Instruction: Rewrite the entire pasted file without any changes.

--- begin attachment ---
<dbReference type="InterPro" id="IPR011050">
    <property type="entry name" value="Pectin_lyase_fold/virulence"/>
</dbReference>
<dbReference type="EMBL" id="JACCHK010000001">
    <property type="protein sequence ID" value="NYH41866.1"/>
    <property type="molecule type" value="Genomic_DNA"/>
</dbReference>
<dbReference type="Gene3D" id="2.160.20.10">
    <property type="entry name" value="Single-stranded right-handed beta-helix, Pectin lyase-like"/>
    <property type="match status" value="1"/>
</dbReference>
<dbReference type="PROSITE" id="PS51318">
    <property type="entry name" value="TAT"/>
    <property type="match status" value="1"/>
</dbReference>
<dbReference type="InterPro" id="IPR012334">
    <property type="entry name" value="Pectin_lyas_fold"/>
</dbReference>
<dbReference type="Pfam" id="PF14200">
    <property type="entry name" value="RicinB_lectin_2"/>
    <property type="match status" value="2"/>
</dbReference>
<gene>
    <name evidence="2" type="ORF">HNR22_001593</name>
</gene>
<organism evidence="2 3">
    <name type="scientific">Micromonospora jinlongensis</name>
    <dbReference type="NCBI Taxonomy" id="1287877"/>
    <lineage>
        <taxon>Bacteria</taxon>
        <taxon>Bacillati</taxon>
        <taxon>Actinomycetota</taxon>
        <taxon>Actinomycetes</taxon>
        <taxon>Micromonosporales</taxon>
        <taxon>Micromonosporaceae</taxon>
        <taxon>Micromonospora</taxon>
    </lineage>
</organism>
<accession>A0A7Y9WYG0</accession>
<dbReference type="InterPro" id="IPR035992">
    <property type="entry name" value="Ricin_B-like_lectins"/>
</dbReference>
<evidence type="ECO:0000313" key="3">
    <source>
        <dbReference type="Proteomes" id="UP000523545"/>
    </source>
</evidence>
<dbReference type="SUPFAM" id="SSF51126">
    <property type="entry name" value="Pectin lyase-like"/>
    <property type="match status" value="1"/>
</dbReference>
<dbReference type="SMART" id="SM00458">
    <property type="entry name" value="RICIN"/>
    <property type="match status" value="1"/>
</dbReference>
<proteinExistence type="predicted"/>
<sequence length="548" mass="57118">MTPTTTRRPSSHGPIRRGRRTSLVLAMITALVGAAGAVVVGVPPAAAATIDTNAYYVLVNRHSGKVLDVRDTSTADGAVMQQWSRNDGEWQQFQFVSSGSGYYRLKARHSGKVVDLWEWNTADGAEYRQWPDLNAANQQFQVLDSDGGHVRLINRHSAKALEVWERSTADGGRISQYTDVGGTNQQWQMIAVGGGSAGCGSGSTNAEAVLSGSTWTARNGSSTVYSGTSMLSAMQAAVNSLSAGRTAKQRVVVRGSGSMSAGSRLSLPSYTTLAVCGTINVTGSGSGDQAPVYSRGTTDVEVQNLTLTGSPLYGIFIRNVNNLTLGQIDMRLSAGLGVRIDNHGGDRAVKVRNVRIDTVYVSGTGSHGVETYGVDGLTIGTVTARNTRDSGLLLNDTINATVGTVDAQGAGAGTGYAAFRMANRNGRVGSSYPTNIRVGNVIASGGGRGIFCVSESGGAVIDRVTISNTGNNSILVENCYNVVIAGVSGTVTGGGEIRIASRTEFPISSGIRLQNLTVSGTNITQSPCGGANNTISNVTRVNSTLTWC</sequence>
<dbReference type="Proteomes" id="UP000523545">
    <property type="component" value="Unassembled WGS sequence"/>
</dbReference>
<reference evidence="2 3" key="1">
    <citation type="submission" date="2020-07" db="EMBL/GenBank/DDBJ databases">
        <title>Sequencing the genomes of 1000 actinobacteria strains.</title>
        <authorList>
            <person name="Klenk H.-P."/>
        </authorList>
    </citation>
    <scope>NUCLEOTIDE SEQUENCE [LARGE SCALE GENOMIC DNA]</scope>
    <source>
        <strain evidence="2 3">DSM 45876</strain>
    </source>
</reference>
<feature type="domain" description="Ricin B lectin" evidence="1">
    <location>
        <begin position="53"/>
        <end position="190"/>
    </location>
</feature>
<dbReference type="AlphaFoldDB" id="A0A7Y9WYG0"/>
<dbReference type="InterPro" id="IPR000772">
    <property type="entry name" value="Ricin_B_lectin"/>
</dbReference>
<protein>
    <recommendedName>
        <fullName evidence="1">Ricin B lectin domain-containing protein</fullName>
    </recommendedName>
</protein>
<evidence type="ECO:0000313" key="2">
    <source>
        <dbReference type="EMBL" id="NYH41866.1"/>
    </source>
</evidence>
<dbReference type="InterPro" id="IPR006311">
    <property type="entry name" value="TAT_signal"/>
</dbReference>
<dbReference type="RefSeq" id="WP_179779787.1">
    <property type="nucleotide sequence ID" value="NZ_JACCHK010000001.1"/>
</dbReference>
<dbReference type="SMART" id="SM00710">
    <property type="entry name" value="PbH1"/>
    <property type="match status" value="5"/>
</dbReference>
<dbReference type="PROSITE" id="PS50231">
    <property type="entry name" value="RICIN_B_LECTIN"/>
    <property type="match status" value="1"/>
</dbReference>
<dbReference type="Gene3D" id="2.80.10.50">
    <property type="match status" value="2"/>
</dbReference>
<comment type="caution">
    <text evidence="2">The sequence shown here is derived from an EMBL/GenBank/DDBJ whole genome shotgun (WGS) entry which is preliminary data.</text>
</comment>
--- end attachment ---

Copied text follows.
<dbReference type="InterPro" id="IPR011050">
    <property type="entry name" value="Pectin_lyase_fold/virulence"/>
</dbReference>
<dbReference type="EMBL" id="JACCHK010000001">
    <property type="protein sequence ID" value="NYH41866.1"/>
    <property type="molecule type" value="Genomic_DNA"/>
</dbReference>
<dbReference type="Gene3D" id="2.160.20.10">
    <property type="entry name" value="Single-stranded right-handed beta-helix, Pectin lyase-like"/>
    <property type="match status" value="1"/>
</dbReference>
<dbReference type="PROSITE" id="PS51318">
    <property type="entry name" value="TAT"/>
    <property type="match status" value="1"/>
</dbReference>
<dbReference type="InterPro" id="IPR012334">
    <property type="entry name" value="Pectin_lyas_fold"/>
</dbReference>
<dbReference type="Pfam" id="PF14200">
    <property type="entry name" value="RicinB_lectin_2"/>
    <property type="match status" value="2"/>
</dbReference>
<gene>
    <name evidence="2" type="ORF">HNR22_001593</name>
</gene>
<organism evidence="2 3">
    <name type="scientific">Micromonospora jinlongensis</name>
    <dbReference type="NCBI Taxonomy" id="1287877"/>
    <lineage>
        <taxon>Bacteria</taxon>
        <taxon>Bacillati</taxon>
        <taxon>Actinomycetota</taxon>
        <taxon>Actinomycetes</taxon>
        <taxon>Micromonosporales</taxon>
        <taxon>Micromonosporaceae</taxon>
        <taxon>Micromonospora</taxon>
    </lineage>
</organism>
<accession>A0A7Y9WYG0</accession>
<dbReference type="InterPro" id="IPR035992">
    <property type="entry name" value="Ricin_B-like_lectins"/>
</dbReference>
<evidence type="ECO:0000313" key="3">
    <source>
        <dbReference type="Proteomes" id="UP000523545"/>
    </source>
</evidence>
<dbReference type="SUPFAM" id="SSF51126">
    <property type="entry name" value="Pectin lyase-like"/>
    <property type="match status" value="1"/>
</dbReference>
<dbReference type="SMART" id="SM00458">
    <property type="entry name" value="RICIN"/>
    <property type="match status" value="1"/>
</dbReference>
<proteinExistence type="predicted"/>
<sequence length="548" mass="57118">MTPTTTRRPSSHGPIRRGRRTSLVLAMITALVGAAGAVVVGVPPAAAATIDTNAYYVLVNRHSGKVLDVRDTSTADGAVMQQWSRNDGEWQQFQFVSSGSGYYRLKARHSGKVVDLWEWNTADGAEYRQWPDLNAANQQFQVLDSDGGHVRLINRHSAKALEVWERSTADGGRISQYTDVGGTNQQWQMIAVGGGSAGCGSGSTNAEAVLSGSTWTARNGSSTVYSGTSMLSAMQAAVNSLSAGRTAKQRVVVRGSGSMSAGSRLSLPSYTTLAVCGTINVTGSGSGDQAPVYSRGTTDVEVQNLTLTGSPLYGIFIRNVNNLTLGQIDMRLSAGLGVRIDNHGGDRAVKVRNVRIDTVYVSGTGSHGVETYGVDGLTIGTVTARNTRDSGLLLNDTINATVGTVDAQGAGAGTGYAAFRMANRNGRVGSSYPTNIRVGNVIASGGGRGIFCVSESGGAVIDRVTISNTGNNSILVENCYNVVIAGVSGTVTGGGEIRIASRTEFPISSGIRLQNLTVSGTNITQSPCGGANNTISNVTRVNSTLTWC</sequence>
<dbReference type="Proteomes" id="UP000523545">
    <property type="component" value="Unassembled WGS sequence"/>
</dbReference>
<reference evidence="2 3" key="1">
    <citation type="submission" date="2020-07" db="EMBL/GenBank/DDBJ databases">
        <title>Sequencing the genomes of 1000 actinobacteria strains.</title>
        <authorList>
            <person name="Klenk H.-P."/>
        </authorList>
    </citation>
    <scope>NUCLEOTIDE SEQUENCE [LARGE SCALE GENOMIC DNA]</scope>
    <source>
        <strain evidence="2 3">DSM 45876</strain>
    </source>
</reference>
<feature type="domain" description="Ricin B lectin" evidence="1">
    <location>
        <begin position="53"/>
        <end position="190"/>
    </location>
</feature>
<dbReference type="AlphaFoldDB" id="A0A7Y9WYG0"/>
<dbReference type="InterPro" id="IPR000772">
    <property type="entry name" value="Ricin_B_lectin"/>
</dbReference>
<protein>
    <recommendedName>
        <fullName evidence="1">Ricin B lectin domain-containing protein</fullName>
    </recommendedName>
</protein>
<evidence type="ECO:0000313" key="2">
    <source>
        <dbReference type="EMBL" id="NYH41866.1"/>
    </source>
</evidence>
<dbReference type="InterPro" id="IPR006311">
    <property type="entry name" value="TAT_signal"/>
</dbReference>
<dbReference type="RefSeq" id="WP_179779787.1">
    <property type="nucleotide sequence ID" value="NZ_JACCHK010000001.1"/>
</dbReference>
<dbReference type="SMART" id="SM00710">
    <property type="entry name" value="PbH1"/>
    <property type="match status" value="5"/>
</dbReference>
<dbReference type="PROSITE" id="PS50231">
    <property type="entry name" value="RICIN_B_LECTIN"/>
    <property type="match status" value="1"/>
</dbReference>
<dbReference type="Gene3D" id="2.80.10.50">
    <property type="match status" value="2"/>
</dbReference>
<comment type="caution">
    <text evidence="2">The sequence shown here is derived from an EMBL/GenBank/DDBJ whole genome shotgun (WGS) entry which is preliminary data.</text>
</comment>